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Charge Nurses: Undereducated and Underprepared
AdvisorErvin, Susan M.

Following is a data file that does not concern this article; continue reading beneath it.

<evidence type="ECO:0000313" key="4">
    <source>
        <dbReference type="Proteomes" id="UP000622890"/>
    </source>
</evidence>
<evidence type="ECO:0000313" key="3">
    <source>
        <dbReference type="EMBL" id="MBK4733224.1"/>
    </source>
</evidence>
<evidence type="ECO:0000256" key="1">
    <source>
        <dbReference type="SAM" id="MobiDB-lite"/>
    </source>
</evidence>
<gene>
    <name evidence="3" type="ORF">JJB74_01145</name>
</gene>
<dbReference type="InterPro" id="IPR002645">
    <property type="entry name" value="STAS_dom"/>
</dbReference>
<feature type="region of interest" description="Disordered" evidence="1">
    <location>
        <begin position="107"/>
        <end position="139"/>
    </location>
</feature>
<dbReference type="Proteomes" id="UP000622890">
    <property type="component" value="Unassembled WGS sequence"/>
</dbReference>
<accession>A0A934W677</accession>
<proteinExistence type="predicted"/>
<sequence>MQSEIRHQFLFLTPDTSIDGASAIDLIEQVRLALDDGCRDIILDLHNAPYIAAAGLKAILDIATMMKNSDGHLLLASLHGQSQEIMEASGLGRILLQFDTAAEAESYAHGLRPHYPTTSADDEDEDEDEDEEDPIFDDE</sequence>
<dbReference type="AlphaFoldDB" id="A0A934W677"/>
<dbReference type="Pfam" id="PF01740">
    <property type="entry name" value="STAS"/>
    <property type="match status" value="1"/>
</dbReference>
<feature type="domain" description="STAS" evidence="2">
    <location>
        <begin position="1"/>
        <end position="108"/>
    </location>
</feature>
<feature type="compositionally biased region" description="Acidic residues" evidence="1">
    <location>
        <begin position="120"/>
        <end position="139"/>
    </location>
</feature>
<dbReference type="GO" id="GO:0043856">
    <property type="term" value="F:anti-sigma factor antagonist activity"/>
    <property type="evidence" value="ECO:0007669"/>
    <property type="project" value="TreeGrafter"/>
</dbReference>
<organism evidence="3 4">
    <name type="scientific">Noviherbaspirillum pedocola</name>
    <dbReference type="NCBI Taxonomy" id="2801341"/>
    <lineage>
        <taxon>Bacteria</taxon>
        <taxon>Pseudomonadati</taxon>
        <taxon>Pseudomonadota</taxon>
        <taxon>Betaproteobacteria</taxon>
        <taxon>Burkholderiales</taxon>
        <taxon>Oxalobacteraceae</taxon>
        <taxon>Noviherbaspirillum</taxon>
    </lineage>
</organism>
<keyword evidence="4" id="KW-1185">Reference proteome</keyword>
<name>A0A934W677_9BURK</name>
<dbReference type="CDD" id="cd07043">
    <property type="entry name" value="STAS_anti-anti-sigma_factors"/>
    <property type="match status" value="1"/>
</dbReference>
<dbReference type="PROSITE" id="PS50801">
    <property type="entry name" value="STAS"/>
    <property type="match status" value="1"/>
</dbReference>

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Charge nurses are first line leaders with a significant impact in the healthcare industry. A lack of understanding exists regarding the lived experience of these charge nurses when they make the transition to this crucial role. By exploring the lived experience of these individuals, utilizing a phenomenological approach based on the work of Max van Manen, the meaning and significance of their transition was discovered.Unstructured one-to-one interviews were utilized with a convenience sample of seven charge nurses who had transitioned to the role within the last two years. Several distinct themes regarding the charge nurses’ experiences were found. Those included: transition training, resources, transition feelings, transition obstacles, M3 leadership training, desired training, charge nurse characteristics/personality traits, and a global theme of “A Cry for Help”.The findings from this study support the argument that improper training can be detrimental to the success of an individual within their role and thus the productivity of an organization as a whole. The charge nurses received insufficient training. This affected many aspects of their lives and could have been remedied with more education and training. The results of this study could be utilized to formulate a training program in an effort to remedy the difficulties expressed by the charge nurses interviewed.